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Adoption Advocate No. 38: Race and Identity in Transracial Adoption: Suggestions for Adoptive Parents

November 27, 2011 Comments off

Adoption Advocate No. 38: Race and Identity in Transracial Adoption: Suggestions for Adoptive Parents
Source: National Council for Adoption

Transracial adoption, once rare in this country, has grown significantly since the 1950s, primarily due to the rise of intercountry adoption. Intercountry adoption peaked in 2004, when more than 22,000 foreign-born children – the majority of them nonwhite – were adopted by American families. Despite a recent and continued decline in the number of intercountry adoptions, this trend, together with transracial domestic infant and foster care adoptions, accounts for the large and growing number of American families that are multiracial by adoption.

Transracial and transcultural adoption, now commonplace in America, raises a set of complex and sometimes controversial issues in adoption practice and policy. While the federal Multi-Ethnic Placement Act (MEPA) makes it illegal to prevent an adoption based solely on the race of the child or adoptive parents, transracial adoption has its detractors as well as supporters, and a number of people question whether it is in the best interests of children of color to allow them to be adopted by white parents.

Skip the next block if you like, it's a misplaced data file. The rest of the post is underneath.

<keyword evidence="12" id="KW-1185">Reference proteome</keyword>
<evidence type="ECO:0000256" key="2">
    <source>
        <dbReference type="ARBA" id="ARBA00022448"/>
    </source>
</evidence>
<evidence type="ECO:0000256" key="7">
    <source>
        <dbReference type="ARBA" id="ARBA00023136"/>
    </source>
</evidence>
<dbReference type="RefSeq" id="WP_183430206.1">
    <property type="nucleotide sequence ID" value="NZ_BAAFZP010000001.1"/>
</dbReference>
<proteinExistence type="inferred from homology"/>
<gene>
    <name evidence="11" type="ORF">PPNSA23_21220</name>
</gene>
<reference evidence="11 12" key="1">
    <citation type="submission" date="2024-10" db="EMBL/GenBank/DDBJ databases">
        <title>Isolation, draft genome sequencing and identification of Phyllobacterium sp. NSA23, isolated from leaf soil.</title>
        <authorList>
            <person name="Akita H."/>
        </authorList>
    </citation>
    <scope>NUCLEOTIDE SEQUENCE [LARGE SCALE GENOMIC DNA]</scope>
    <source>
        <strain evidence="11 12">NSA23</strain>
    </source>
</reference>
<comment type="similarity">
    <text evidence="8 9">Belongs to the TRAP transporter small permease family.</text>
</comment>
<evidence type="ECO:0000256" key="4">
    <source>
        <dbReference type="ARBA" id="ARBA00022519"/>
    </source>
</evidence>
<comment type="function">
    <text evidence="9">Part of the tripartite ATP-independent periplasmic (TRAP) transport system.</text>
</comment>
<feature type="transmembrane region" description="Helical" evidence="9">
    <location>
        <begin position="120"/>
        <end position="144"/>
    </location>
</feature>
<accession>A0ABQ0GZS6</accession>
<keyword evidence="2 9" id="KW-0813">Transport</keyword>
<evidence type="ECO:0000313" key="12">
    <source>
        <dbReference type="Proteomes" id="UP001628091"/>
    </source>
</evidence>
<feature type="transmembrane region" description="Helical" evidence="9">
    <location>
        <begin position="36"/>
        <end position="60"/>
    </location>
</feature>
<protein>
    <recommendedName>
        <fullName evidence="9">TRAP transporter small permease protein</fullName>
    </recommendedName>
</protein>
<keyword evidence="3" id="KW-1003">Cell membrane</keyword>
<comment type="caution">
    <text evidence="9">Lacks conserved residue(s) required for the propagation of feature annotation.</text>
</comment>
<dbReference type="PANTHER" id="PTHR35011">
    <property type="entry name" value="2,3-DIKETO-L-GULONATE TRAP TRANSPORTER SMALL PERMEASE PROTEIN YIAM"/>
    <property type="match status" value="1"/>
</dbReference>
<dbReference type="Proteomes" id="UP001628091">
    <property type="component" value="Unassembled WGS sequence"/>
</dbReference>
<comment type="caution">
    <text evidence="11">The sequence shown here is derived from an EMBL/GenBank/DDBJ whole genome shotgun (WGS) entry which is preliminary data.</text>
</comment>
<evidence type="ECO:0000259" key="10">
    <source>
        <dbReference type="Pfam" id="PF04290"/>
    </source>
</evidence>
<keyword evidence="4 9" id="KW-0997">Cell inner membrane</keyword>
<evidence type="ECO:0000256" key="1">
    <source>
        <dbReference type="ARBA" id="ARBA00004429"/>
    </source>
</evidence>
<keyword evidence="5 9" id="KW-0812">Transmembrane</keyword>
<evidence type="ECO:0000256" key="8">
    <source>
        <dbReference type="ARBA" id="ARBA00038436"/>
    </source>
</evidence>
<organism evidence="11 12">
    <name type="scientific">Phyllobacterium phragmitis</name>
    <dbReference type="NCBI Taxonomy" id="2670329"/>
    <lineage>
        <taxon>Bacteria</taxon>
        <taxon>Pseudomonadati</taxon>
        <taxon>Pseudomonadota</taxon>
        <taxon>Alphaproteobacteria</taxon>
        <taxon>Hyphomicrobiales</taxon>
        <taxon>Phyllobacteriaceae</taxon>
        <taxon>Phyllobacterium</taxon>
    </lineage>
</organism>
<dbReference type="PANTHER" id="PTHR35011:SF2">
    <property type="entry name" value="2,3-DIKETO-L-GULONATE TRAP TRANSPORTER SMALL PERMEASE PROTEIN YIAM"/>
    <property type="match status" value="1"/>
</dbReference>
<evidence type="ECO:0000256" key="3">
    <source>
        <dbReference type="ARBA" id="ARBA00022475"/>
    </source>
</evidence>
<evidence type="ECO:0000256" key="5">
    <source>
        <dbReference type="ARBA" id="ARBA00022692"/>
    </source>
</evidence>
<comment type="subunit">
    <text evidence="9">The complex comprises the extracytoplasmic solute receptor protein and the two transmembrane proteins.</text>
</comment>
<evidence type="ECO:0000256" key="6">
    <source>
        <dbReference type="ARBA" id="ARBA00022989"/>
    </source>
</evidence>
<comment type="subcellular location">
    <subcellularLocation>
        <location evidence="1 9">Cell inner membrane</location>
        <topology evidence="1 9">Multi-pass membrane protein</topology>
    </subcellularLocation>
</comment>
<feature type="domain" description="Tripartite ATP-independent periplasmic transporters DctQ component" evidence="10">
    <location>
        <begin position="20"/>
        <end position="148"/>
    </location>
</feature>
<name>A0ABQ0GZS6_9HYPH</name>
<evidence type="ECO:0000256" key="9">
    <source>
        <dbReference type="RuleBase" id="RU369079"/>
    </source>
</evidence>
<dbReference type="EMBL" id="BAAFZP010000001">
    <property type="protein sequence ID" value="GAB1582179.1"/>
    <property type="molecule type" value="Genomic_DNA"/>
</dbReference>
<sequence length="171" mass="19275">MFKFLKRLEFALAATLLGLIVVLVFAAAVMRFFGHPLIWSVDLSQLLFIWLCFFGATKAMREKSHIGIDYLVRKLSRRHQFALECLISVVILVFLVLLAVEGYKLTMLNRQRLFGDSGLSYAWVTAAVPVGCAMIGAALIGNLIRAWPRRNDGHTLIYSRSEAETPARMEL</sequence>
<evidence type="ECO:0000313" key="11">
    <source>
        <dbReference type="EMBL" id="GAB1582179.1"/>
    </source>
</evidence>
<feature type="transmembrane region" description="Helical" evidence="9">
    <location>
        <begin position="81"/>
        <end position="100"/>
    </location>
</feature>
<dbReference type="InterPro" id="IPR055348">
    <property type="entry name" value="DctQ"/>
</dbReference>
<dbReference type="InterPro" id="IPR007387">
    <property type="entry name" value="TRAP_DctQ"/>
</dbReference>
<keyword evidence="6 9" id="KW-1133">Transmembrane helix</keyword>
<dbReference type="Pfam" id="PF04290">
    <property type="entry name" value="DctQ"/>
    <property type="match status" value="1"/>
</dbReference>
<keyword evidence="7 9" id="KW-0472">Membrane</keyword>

NCFA affirms transracial adoption as a means of providing children with what they need and deserve above all else: a loving family of their own. No matter what type of adoption is being considered – domestic infant, intercountry, or adoption from foster care – each adoption case should be evaluated based on what is in the best interest of the individual child in question. For many children who have been orphaned or abandoned, or removed from their homes due to abuse or neglect, transracial adoption may represent their only chance at securing a safe, loving, and permanent family of their own. A longtime and principled advocate for intercountry, foster care, and domestic infant adoption reform, NCFA believes that there is no “one size fits all” solution to the plight of the staggering numbers of children worldwide who lack families of their own. It is the position of NCFA that intercountry and transracial adoption should remain a part of a holistic, complete, and well-rounded child welfare policy – one that must also include services to help keep struggling families intact whenever possible, as well as the development of domestic adoption programs within those countries that have large numbers of orphaned or abandoned children – in order to help as many children as possible find the love and permanency they deserve in a timely manner.

This issue of the Adoption Advocate is by no means intended to serve as a complete or exhaustive resource for families that are considering or planning a transracial adoption; the issues surrounding transracial adoption are many and complex, and as such can always warrant further exploration. With this article, NCFA hopes to contribute to the broader, ongoing discussion of issues in transracial adoption, and offer a few suggestions for prospective adoptive families as well as those already parenting transracially adopted children.

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